The rainbow flag is so cemented into our culture now that it’s hard to imagine a time when it didn’t exist. It has been around since the late 70s, a creation of San Francisco artist Gilbert Baker with a brief from out gay mayor Harvey Milk to give the community a symbol to unite them. It has become a global symbol for LGBT+ rights and endured ever since - so what was the city of Philadelphia thinking when they added two extra stripes to it in 2016? Why try to fix something which isn’t broken?
The addition of black and brown stripes to show support for ethnic minorities unleashed a tidal wave of criticism, tipping over this year with the news that Manchester Pride would be adopting this variation as its official flag as well. A rainbow doesn’t have black and brown colours, some said. The rainbow flag already includes everyone, others said.
One could argue that the negative reaction is in itself justification for its existence. If people are so quick to dismiss the concerns of minorities then is that not proof that something needs to be done? It’s not in doubt that the LGBT+ community has an inclusion problem, so why is it hard to understand that after thirty years of non-inclusion, a portion of the community feels that the existing flag, no matter its aesthetic simplicity and perfection, does not speak for them? In other words, if you look at the rainbow flag with two extra stripes that don’t seem to visually fit, a flag that people see as ‘jarring’, how can you not think ‘this is a group of people who have so lacked a voice that it takes this awkward adjustment to start the conversation?’ Sometimes a statement needs to be made, and if it’s visually awkward, then so be it. The ‘perfect’,inclusive, all-compassing flag that has purported to be everything for everyone has failed an important part of a community.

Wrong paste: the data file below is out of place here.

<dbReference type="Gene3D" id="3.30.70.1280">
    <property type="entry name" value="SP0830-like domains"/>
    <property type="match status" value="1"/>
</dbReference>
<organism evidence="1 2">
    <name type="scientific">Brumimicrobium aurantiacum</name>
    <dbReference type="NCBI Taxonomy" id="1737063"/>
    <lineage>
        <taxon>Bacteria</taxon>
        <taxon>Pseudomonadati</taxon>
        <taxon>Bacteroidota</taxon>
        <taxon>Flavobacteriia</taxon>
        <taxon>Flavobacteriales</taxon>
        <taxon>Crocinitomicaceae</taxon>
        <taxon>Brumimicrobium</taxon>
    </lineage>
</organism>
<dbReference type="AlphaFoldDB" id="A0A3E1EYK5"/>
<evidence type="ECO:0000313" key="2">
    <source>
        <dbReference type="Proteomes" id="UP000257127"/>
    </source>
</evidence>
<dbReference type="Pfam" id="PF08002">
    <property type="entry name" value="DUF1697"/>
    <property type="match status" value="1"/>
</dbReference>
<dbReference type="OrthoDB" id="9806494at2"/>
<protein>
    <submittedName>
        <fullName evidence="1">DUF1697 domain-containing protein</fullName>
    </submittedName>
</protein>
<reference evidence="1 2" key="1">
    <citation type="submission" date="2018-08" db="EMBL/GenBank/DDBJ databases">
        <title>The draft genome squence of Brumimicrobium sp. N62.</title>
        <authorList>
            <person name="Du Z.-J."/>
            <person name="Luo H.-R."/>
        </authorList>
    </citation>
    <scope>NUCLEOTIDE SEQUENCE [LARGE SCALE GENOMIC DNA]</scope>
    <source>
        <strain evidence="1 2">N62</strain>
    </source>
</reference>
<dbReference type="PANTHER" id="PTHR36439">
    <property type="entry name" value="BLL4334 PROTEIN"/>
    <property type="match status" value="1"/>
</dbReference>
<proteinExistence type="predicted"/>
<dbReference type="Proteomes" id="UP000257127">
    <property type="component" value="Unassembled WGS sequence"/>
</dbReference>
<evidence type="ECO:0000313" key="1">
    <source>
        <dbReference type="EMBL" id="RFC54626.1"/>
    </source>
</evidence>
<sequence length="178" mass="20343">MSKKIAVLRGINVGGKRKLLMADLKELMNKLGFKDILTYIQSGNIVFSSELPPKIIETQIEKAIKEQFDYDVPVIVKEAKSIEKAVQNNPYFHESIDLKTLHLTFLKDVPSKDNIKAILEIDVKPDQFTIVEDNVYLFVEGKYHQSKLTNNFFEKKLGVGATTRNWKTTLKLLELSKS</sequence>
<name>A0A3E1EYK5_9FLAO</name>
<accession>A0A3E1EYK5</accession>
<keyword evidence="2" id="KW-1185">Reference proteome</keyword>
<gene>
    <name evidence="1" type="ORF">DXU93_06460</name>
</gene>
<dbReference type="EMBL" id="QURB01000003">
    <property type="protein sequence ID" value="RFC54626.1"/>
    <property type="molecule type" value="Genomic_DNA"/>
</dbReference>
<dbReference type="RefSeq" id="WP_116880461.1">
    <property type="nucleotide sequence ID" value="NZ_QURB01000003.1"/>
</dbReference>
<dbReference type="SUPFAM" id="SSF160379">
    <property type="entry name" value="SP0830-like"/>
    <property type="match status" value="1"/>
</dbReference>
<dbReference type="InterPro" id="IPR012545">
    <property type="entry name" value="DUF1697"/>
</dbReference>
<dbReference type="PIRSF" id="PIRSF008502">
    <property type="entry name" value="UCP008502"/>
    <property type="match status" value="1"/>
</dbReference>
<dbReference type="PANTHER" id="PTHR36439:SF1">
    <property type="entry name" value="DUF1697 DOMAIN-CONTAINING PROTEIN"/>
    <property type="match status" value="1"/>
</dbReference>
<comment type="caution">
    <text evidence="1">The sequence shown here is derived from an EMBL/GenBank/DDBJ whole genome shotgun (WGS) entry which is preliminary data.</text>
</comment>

Grant Thornton is a firm which allows me to express myself. It’s part of a sea change happening here which allows us to bring our best selves to work. These conversations are happening and it’s important to have a working environment where we all feel comfortable about expressing ourselves, and our differing opinions. This badge, designed by Daniel Quasar, goes further than the Philadelphia/Manchester flags. It encapsulates specific support for ethnic minorities, transgender persons and those who are living with HIV and its chevron design indicates that these are issues which are not yet resolved. The additional lines don’t pretend to be part of the rainbow.They sit there, on their own, slowly encroaching, demanding attention. That’s why I’m proud to be able to wear this pictured badge to client meetings.
When is a flag not a flag? When it is a conversation. A long, overdue conversation.
Does the rainbow flag need black and brown stripes?